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ELECTION OF MAYORS.

Chbistchobch. The election of Mayor .fat. tUe amine year took place yesterday, at'the City Council Chambers. Present-His Wortbip the Mayor Crs Calvert, ■HobbiuJenkiui Jones, Bishop, Williams and Ick. The following gentlemen were also present in the body of the chamber, being either part Mayors or Councillors—Messrs W.'Wifan, Thomson, Pratt, Ollivier. and Kuddenklaiu TheTe were also ; presents-Messrs Ornish? M.P.0., W. R-. Mitchell, Dγ Foster, &o &c SIGNING THE ACCOUNTS, The minutes hajing, been read and confirmed, •

His Worship the Mayor said that this meeting was held in. accordance with the Municipal Corporations Act, for the purpose of electing a Mayor for the ensuing yeaj , , and also for receiviug and passing 1 the annual accounts. These matters were of vital in. tercet to the catizpna at. large, he was glad to see bo large a muster of old faces round him that day., He felt sura that the gentleman who would that day be elected by them to the high_end • ..honorable office of Mayor of Christcburch for" , the ensuing year would do, honor alike to tha office, and those who elected him. " He would ask the chairman! of the finance committee to more the resolution required b?^Se^Lct, c the accounts be signed by the Mayor as correct. Cγ Bishop moved —" That the accounts of the' Council be signed by the Mayor, and that the Town Clerk be instructed to publish aa abstract, of the accounts, in acpordapce with the clause of the Municipal CorporationafAct." Cr CalveST seconded the motion, which was agreed to.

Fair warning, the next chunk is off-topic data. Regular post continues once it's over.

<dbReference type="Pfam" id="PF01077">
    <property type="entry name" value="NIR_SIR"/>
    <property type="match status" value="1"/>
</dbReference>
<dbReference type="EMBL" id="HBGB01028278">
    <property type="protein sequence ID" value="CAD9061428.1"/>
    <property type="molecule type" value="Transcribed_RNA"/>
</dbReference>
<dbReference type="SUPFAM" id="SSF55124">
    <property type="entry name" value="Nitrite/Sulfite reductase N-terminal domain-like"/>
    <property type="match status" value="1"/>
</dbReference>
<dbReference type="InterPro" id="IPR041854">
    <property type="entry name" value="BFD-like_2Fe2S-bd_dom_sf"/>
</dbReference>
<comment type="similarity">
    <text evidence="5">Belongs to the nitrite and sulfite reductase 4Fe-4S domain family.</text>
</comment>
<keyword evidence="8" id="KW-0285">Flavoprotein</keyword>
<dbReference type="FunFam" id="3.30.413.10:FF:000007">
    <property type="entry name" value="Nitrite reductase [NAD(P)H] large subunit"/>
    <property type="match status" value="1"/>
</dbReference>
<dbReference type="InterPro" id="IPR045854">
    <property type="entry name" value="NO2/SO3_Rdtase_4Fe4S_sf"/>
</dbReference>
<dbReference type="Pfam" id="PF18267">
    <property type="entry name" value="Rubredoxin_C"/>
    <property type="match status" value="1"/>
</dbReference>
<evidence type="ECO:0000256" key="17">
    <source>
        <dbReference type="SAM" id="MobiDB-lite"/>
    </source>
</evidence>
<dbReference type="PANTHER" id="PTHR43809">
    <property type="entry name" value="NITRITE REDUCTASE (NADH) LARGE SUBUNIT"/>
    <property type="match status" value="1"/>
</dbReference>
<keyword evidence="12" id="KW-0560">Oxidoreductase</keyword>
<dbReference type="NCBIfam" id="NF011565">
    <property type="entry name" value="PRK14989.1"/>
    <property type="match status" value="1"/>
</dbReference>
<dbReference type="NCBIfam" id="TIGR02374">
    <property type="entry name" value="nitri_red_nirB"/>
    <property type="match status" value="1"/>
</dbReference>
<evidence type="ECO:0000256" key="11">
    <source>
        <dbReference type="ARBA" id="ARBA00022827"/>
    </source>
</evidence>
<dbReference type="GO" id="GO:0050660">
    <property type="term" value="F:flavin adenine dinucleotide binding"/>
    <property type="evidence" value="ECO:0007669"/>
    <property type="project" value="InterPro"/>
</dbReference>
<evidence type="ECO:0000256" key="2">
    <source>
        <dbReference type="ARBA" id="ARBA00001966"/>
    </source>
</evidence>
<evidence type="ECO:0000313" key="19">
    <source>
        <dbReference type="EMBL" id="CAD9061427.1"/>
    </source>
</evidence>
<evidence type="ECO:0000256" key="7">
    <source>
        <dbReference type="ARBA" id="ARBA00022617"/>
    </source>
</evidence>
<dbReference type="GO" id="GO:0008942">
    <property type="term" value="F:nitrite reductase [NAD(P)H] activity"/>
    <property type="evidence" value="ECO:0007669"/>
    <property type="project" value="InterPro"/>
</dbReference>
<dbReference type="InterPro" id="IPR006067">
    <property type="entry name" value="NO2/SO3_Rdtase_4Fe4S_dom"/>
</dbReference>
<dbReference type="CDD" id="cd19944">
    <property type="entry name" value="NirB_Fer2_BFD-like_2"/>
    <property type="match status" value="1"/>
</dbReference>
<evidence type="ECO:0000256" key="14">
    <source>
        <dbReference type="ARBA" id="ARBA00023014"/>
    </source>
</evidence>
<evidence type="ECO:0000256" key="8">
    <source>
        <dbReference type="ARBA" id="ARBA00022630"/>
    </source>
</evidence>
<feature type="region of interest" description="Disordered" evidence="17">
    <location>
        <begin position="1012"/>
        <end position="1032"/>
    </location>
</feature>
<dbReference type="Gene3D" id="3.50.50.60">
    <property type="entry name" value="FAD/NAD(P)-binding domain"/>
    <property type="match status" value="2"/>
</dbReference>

The Mayor then signed the documents ac correct. . . : ■■: -. . VOTE OF THANKS TO THE EETIEINO MAYOB. Cr Bishop thro rose and said that it was with the utmost pleasure that he rose to propose 4L 1-esaMdii.k.iflM.iii Ma Mi ~wl=L*<zk± was =.—— •* 3ctii*fc .this Comica records a. . vote- ,o£. I. - ' to HeniT Sawtell, Esq. J 'tor -(he Satialactoxy manner in. which Kβ 11ES ilLfilllltt . lllfl duties, as.. Mayor for. the year,Jß72." In moving this, be might Bay that the Council had received the utmost courtesy at the hands oj£ "the ZMayor. oa .all occasions, - and "beyond .'thie frbin'-the, .iestfe--Ql! the debentures arid other heavy , Writ fafis, (lie year, the Mayor had tad to devote, a Very large amount of his time.. It.was therefure on behalf of the ratepajtrs , ' tlmjtfgb tk Council, that the vote of ttianks he' had moved, had come. There, would be a testimonial presented to hjs WorsMp jroia. 8 Council as a body, in recognition of the many acts of courtesy and kindness jeoefred by them on all occasionsi from tfceJtyiYor during his year of office. He fejt core that all the members of the Council would agree most cordially with the 4 puqpwjrtt ,0? ~}bi» resolution, and in moving it» ie_ perhaps be allowed to express his wish on behalf of the Council, that his Worship the Mayor would preSeffe the address and epergne as an heirloom in mc family r and as a perpetual 6 ~ e esteem arid respect in which he was held by his colleagues in the Council and the pnbho of ChristchurchVp hear.] , w { th ? afc further preface he would move the rii*ption he had read. , :_■ '*£-•;■?■•. Cr. Calvebt seconded the motion witu very great pleasure, Their worthy Mayor had been most assiduous and attentire in toe discharge of his duties, and most punctual in his' attendance. Their present Mayor natt had the pleasure, during his year of office, or carrying out one of the greatest woritt wb«* hadbeen carried out in the city of Christchurch. He alluded to the settlement of tfie vexed question rof the straishtenuig 01 tne roadway through Cathedral square. Awo« in which the Mayor had taken we utmost, interest, and to; whose: indefatigable efforts —the final settlement and ultimate excellent arrangement ot the road was mainly, if notfcU due. Dating the /ear that the Mayor had odenjned the chair, be had treated the ConDcil'mthtße utmost possible courtesy, and had discharged the duties of the high office to which he baa been elected, with honor alike to himself, and those who' had elected him. OP" plause.] Cr Jones said it afforded him the utaoet pleasure, as one of the oldest friendeoi m Worship the Mayor, to rise on that occmi°«» to support the motion before the Council. His Worship had been most assiduous; in w» efforts to carry out the datiee of and the ratepayers of Christchurcb owed nim a debt of gratitude tor his services, oa much regretted that His Worship could w* 1 fford the time to allow himself to he ajp«* nominated for the office of Mayor, and ne felt certain that every member of the oobut cil had cause to return thaoks to «» Worship on the occasion of hie leayuJS that chair for the uniform courtesy andl con eideration with which he had treated them. Cr Hobbs also desired to add btf W»« mony to that of the other Councillors, M w the admirable manner in which bis woraw had carried out the duties of the omw during the paat year, and would also to thank him, on his own part, fortne iw form courtesy and kindness extended towai« bl His Worship the Matob said it afforded him the greatest possible pleasure u> recei from the Council so hearty an «]»»«»* their goodwill and appreciation of toe ncr in which he had conducted the bueingj of the Council during his year of office. *v might say that he had endeavored to aoi» duty to the ratepayers ever since b" wkwb office, by discharging the duties of the M office to which he had been called, w fidelity and to the best of bis ability, inw hehai always received the hearty co-op**